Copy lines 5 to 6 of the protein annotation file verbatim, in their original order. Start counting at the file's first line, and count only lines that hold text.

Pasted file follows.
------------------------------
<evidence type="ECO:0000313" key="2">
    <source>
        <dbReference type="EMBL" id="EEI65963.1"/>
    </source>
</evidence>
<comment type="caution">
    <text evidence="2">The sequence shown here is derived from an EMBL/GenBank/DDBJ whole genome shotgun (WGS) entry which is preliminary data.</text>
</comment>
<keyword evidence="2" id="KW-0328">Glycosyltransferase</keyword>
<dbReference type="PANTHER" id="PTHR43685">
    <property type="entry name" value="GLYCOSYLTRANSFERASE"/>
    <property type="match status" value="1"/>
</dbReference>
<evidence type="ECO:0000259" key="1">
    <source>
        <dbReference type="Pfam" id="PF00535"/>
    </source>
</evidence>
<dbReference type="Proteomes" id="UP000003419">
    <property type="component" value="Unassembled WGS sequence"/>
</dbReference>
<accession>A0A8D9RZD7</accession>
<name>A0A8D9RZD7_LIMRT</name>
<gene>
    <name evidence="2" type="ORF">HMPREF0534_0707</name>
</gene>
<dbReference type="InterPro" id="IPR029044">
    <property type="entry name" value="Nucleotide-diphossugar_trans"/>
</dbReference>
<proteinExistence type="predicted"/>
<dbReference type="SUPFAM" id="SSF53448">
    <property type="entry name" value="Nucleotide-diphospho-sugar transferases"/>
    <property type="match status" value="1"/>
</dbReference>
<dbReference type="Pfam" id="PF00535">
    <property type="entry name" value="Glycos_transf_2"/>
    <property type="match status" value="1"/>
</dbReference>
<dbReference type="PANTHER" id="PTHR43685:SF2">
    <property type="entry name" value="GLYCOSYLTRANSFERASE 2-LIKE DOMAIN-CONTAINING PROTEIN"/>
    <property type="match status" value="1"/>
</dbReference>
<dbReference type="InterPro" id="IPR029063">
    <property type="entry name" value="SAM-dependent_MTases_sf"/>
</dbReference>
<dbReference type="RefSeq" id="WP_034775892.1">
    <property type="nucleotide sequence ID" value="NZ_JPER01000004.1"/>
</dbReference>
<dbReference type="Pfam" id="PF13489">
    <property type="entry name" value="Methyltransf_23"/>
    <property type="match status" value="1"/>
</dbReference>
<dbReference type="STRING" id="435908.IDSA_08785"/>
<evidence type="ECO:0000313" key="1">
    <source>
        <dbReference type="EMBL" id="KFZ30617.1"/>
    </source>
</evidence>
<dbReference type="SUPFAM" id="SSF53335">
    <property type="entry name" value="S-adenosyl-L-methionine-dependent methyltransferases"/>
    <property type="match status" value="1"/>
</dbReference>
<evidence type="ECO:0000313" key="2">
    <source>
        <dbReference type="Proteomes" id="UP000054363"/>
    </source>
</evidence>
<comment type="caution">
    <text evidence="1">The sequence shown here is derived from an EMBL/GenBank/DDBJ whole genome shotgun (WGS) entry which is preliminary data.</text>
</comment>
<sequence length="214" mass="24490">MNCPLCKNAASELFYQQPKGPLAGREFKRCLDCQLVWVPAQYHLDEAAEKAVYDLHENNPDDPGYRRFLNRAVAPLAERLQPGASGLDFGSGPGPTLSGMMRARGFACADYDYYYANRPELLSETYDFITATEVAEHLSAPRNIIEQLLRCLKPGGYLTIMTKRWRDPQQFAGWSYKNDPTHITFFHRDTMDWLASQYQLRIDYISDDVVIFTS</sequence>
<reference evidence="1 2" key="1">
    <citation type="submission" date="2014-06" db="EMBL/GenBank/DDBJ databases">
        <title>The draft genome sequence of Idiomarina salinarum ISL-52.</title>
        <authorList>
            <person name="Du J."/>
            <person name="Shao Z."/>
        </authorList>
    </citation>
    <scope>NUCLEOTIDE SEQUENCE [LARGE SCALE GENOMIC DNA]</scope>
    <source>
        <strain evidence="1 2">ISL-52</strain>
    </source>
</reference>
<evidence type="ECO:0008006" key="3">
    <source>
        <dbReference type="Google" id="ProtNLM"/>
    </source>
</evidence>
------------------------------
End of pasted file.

</evidence>
<comment type="caution">